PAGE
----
Using an algorithm borrowed from Logic, GarageBand can now display software-instrument tracks in traditional musical notation as you play. To make editing as easy as possible, selecting a note plays it and also displays it in piano-roll form. Although Notation view occasionally had a hard time interpreting triplets (especially if I played with any degree of swing), tracks always played back exactly as I had recorded them. Notation view is a handy feature, although it would be even handier if GarageBand could print musical scores, but that might be asking too much from an entry-level program.
GarageBand 2 can convert MIDI or audio recordings to Apple Loops. When you select a region and drag it to the Loop Browser, a dialog box appears in which you can specify instrument, genre, mood, major or minor scale, and whether it will follow tempo changes. I appreciated this new feature, but I wish you could add your own descriptors. Curiously, when I saved a MIDI loop and changed the key signature from C to G, the track transposed up a fifth while the loop transposed down a fourth.
GarageBand now imports audio files from various formats such as Acidized WAV, MP3, unprotected AAC, and Apple Lossless. Just drag the file from the Finder to the Timeline. Unlike Apple Loops, imported files are unaffected when you change key or tempo. To convert audio to an Apple Loop, drag it from the Timeline to the Loop Browser.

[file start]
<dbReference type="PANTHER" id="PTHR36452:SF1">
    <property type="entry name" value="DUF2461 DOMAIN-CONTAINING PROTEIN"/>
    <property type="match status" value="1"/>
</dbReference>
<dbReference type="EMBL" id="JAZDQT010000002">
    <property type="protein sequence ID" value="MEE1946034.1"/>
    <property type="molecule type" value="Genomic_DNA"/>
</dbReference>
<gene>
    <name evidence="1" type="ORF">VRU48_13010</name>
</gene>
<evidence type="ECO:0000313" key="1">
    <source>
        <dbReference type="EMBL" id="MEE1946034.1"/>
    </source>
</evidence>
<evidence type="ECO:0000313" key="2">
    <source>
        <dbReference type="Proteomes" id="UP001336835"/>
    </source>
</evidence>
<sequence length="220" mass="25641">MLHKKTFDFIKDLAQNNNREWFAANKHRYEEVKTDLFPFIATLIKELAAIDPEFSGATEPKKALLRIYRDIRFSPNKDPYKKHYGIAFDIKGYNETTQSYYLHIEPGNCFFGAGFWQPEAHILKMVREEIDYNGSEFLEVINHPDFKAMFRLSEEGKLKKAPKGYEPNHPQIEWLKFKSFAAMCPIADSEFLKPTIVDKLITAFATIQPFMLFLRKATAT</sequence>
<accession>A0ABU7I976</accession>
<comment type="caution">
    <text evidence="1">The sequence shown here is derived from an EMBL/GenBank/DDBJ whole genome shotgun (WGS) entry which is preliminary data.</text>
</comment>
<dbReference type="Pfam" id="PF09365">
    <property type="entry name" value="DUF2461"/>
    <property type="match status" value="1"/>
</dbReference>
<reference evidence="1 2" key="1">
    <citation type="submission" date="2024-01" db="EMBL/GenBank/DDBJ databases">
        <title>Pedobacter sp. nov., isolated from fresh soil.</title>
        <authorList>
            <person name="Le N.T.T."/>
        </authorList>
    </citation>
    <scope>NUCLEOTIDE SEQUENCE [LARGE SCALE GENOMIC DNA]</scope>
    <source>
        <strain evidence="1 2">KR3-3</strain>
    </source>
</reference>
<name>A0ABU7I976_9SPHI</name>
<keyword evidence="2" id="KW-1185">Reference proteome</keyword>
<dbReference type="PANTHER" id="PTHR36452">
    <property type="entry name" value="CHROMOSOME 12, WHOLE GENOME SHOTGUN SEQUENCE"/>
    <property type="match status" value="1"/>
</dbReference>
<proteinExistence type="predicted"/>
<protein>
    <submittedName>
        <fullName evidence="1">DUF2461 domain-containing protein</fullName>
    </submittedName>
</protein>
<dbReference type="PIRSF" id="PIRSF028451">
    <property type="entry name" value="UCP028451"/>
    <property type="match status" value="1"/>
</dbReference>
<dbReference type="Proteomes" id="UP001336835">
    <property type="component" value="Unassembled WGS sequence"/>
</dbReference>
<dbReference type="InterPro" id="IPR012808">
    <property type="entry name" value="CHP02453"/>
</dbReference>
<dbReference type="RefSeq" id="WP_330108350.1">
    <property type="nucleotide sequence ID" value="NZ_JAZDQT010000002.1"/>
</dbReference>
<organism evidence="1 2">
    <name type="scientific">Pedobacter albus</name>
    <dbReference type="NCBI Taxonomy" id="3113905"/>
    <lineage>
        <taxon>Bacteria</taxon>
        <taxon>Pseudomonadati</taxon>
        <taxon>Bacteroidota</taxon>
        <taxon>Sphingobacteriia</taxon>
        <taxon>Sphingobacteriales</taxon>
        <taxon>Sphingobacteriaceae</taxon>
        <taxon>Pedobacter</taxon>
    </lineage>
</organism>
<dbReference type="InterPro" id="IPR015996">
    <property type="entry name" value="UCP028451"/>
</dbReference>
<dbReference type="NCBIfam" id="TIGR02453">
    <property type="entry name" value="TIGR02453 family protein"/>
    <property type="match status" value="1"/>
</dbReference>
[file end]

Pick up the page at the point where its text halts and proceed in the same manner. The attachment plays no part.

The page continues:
Two new features enhance the tuning and timing of audio tracks, effectively pitch correcting and quantizing them. For pitch correction, move the Enhance Tuning slider from minimum to maximum; at high settings, you'll hear Cher-effect artifacts. You can also select Limit to Key to keep pitches within the Master Track's current scale. The Enhance Timing slider is accompanied by a quantization grid with four duration settings. When I tried it, the highest settings produced some bizarre results. Nonetheless, you might be hard-pressed to find any other such inexpensive software with such advanced capabilities.
But Wait, There's More!
When you select Musical Typing from GarageBand's Window menu, you can play software instruments using your computer keyboard — a practical feature when you're sitting in an airport with your PowerBook, I suppose. Eighteen keys on the top two letter rows are used to play notes (see Fig. 2). Other keys let you shift octaves, enable sustain, control Velocity, and apply vibrato and Pitch Bend. You can even play six-note chords with a different Velocity for each note. GarageBand's implementation of computer-keyboard note entry is the most comprehensive I've seen.